The age of multiplex is coming, where ‘no single director or producer would monopolize the audience’s attention or loyalty’. Since 2008, we have been observing not only emerging markets – previously called the Third World, the South or developing countries – but also the revival of the former centres of power as well as past civilizations, such as China, India and Turkey. Thus, this new world will also be multicultural, since the new – or rather re-emerging – powers have their own value systems, different from that of the West. This is the aspect highlighted by John Ikenberry, one of the US strategic gurus, in his review of Acharya’s book in the latest issue of Foreign Affairs.
Will this more diverse, multi-polar world be better? It’s hard to say. There are ongoing disputes on this subject. What is important (also for us, in Poland) is that the era of absolute US dominance is rather irreversibly gone and there are some strategic conclusions to be drawn from this for ourselves. It is high time to remember that there are also non-European markets and other directions than just the West, which we focused on after 1990 – quite rightly at that time.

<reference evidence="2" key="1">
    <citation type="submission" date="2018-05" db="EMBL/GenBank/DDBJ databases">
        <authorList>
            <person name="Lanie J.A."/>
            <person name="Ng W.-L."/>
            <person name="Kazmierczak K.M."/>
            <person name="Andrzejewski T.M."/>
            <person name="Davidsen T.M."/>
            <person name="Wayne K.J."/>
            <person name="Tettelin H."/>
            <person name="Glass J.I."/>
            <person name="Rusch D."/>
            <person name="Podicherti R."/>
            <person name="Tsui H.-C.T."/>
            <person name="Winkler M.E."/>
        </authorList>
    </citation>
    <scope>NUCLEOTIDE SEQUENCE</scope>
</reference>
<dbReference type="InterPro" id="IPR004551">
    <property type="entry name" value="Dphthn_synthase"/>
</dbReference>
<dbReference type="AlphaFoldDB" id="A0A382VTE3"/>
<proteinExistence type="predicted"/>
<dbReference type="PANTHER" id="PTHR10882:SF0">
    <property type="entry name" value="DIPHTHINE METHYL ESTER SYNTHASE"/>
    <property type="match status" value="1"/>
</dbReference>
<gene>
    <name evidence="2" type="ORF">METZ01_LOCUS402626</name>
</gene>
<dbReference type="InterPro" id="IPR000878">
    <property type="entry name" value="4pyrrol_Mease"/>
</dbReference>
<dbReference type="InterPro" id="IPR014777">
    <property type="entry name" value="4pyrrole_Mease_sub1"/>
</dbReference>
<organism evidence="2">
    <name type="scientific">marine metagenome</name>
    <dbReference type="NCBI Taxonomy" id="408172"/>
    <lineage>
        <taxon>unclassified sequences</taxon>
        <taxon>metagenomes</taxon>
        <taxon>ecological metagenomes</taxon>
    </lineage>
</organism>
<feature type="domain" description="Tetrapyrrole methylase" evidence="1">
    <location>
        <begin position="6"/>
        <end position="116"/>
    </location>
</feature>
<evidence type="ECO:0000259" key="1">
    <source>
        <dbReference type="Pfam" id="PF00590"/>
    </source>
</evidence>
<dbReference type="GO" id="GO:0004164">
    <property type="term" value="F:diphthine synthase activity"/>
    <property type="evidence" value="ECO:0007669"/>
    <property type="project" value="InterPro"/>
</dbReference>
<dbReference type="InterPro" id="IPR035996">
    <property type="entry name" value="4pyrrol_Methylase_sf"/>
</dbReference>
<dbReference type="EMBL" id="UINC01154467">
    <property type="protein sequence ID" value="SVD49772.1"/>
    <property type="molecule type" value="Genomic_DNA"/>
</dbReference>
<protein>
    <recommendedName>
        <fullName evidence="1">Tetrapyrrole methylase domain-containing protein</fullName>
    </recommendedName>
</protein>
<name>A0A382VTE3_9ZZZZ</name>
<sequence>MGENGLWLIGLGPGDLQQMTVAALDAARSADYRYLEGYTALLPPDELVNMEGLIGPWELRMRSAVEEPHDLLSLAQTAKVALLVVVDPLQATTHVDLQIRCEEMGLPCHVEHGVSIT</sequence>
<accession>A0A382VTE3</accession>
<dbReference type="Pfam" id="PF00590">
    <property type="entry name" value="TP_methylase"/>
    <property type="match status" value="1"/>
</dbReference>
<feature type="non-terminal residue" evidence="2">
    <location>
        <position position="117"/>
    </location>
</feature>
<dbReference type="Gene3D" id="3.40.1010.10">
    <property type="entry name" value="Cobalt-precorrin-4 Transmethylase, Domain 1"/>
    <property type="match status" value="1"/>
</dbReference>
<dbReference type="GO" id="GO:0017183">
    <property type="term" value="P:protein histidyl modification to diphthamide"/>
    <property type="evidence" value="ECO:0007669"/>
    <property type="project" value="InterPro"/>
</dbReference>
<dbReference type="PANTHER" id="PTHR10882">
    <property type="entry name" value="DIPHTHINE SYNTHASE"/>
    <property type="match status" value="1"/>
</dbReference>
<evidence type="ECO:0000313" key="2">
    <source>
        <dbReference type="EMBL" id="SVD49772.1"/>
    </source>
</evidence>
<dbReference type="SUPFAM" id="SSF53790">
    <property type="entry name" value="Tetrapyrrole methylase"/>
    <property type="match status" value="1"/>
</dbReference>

The return of Asia, a shock for the West
Amitav Acharya’s logic is inexorable. He takes the latest OECD data (he was writing his book towards the end of 2013), the EU report ‘Global Trends 2030’ and the report of the US National Intelligence Council under the same title, he adds the data from the World Bank, the Asian Development Bank and the US Senate, and he gets the following result:
When applying the same calculation methods and measures, in 2000 the GDP of the United States was eight times higher than China’s. In 2010, it was only three times higher. At the same time, the share of emerging markets in the world GDP increased from 18 to 29 per cent, and according to the purchasing power parity (PPP) – from 34 to 45 per cent. If there is no unpredictable cataclysm, according to the European ‘Global Trends’ report in 2030 the list of the world’s largest economies will be as follows: China (23.8 per cent), the US (17.3 per cent), the EU (14.3 per cent), India (10.4 per cent), and Japan (3.5 per cent).